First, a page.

Levi Tasman, Erik Moth, Erin Jump, Kirstie Buckley, Sydney Walters, & Alex Craig in Falsettos. Photo: CenterStage


Music and Lyrics by William Finn
Book by William Finn and James Lapine
Directed by Seth Lieber
Musical Direction by Rob Leffler

A review by Tory Parker

Entire contents are copyright © 2022 by Tory Parker. All rights reserved.

In the canon of “Plays/Musicals About Queer Characters Suffering from AIDS Written by Jewish Men,” Falsettos tends to get lost in the shuffle. It lacks the grandeur of Angels in America or the flashiness of RENT. It explores complex, challenging themes, and it expects a lot out of the audience. It doesn’t get bogged down by extraneous scenes of dialogue but is entirely sung-through, leading the audience to fill in time gaps and character specifics and keeps them along for the ride at a breakneck pace. 

Falsettos drops you into the narrative just past the first big hurdle. It’s 1979 in New York City and Marvin (Alex Craig) has left his wife, Trina (Kirstie Buckley) to be with his lover, Whizzer (Trent Byers), but still wishes to maintain a close-knit family for the sake of their son, Jason (Levi Tasman). Trina has started sessions with psychiatrist Mendel (Erik Moth), who is instantly attracted to her, at Marvin’s insistence. And so we begin. 

The plot of the show itself is dense, layered, and complicated, like any good family. Everything is communicated through knife-sharp, snappy lyrics nestled into earworms and dancey melodies. Everything rests on the actors’ ability to communicate feeling through song and to maintain a character even as the tones of the show peak and valley, and they do not disappoint. Each actor held to their character consistently and with enthusiasm. Erik Moth’s glorious tenor and darling smile leave no doubt as to why Trina would fall in love. Alex Craig and Trent Byers both have strong, lived-in voices and Byers’ bright higher register beautifully compliments Craig’s rumbling grit. 

Kristie Buckley as Trina is on a whole other level. Her voice never wavered, and she showed the same control and intention there as she did with every movement on stage. It is always such a gift to watch an actor who is so fully dropped into their own body and how every single motion serves the character. Her rendition of “I’m Breaking Down” was perfection. In a show so deeply rooted in exploring the harmfulness of masculinity, she made sure that, though Trina’s circumstances may be pitiable, Trina herself was never pitiful. 

The second half of Falsettos moves us firmly from comedy to tragedy, picking up two years later in 1981. It starts off well, with Jason on the cusp of his bar mitzvah year, Mendel and Trina happily married, Whizzer and Marvin back together and stronger than ever, and two new friends in the lesbian couple from next door. Throughout the course of Act II, we see how Jason’s bar mitzvah has not only given Jason the tools and opportunity to become a man, but it offers the petty, often disastrous men in his family the opportunity to mature as well.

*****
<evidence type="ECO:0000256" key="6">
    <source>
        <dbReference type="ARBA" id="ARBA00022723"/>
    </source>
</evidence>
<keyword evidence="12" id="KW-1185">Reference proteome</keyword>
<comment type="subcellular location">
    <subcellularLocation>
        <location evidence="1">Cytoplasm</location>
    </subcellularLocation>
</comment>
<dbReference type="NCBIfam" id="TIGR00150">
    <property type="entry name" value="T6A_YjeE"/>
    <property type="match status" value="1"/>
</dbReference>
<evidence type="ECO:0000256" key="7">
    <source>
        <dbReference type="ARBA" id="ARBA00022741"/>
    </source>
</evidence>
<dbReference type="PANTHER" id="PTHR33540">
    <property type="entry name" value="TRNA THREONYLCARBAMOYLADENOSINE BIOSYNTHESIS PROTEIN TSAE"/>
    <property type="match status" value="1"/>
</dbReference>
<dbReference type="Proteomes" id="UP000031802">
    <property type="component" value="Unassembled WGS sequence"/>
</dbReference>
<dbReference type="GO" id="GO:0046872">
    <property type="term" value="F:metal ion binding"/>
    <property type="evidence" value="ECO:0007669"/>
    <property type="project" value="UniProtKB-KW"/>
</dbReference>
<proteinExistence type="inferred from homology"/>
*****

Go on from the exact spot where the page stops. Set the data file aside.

Throughout the show, pain and love are woven closely together, as they always are when dealing with family. In his happiness and love of Whizzer, Marvin loses his family. In her pain at losing her husband and the idea of the life she was supposed to have, Trina finds she can’t help but love Whizzer anyway. Jason, in a deeply Tevye-inspired moment, pleads with God to save Whizzer’s life, promising that doing so will make him get bar mitzvah-ed. 

The cast and crew at CenterStage understand what makes this show special, and they celebrate it. Every character in the show gets a beautiful, heartbreaking solo moment, but the show is strongest when the ensemble is together. Falsettos knows that we will hurt the ones we love most. We will not always make the right choices or even the kind choices. There will be things that we can’t control and don’t understand. There will be moments that may be so small but feel massive. But it’s better when you’re going through it with the ones you love. 

Featuring Alex Craig, Trent Byers, Levi Tasman, Kirstie Buckley, Erik Moth, Syd Walters, & Erin Jump. In the orchestra: Rob Leffler, Brittany Franks, Blase Groody, Holly Smith, and Tamia Yates. 


October 27 – November 3, 2022

CenterStage at
Trager Family Jewish Community Center
3600 Dutchmans Lane
Louisville, KY 40205

Tory Parker is originally from West Virginia, graduated from Centre College, and now works in marketing at the Waterfront Botanical Gardens. In Louisville, she’s worked and performed with Claddagh Theatre Company, the Chamber Theatre, Bellarmine University, Wayward Actors Company, Derby City Playwrights, Company Outcast and director Emily Grimany. As a playwright, her original works appeared in the National Women’s Theatre Festival in their 2020 and 2021 Fringe Festivals.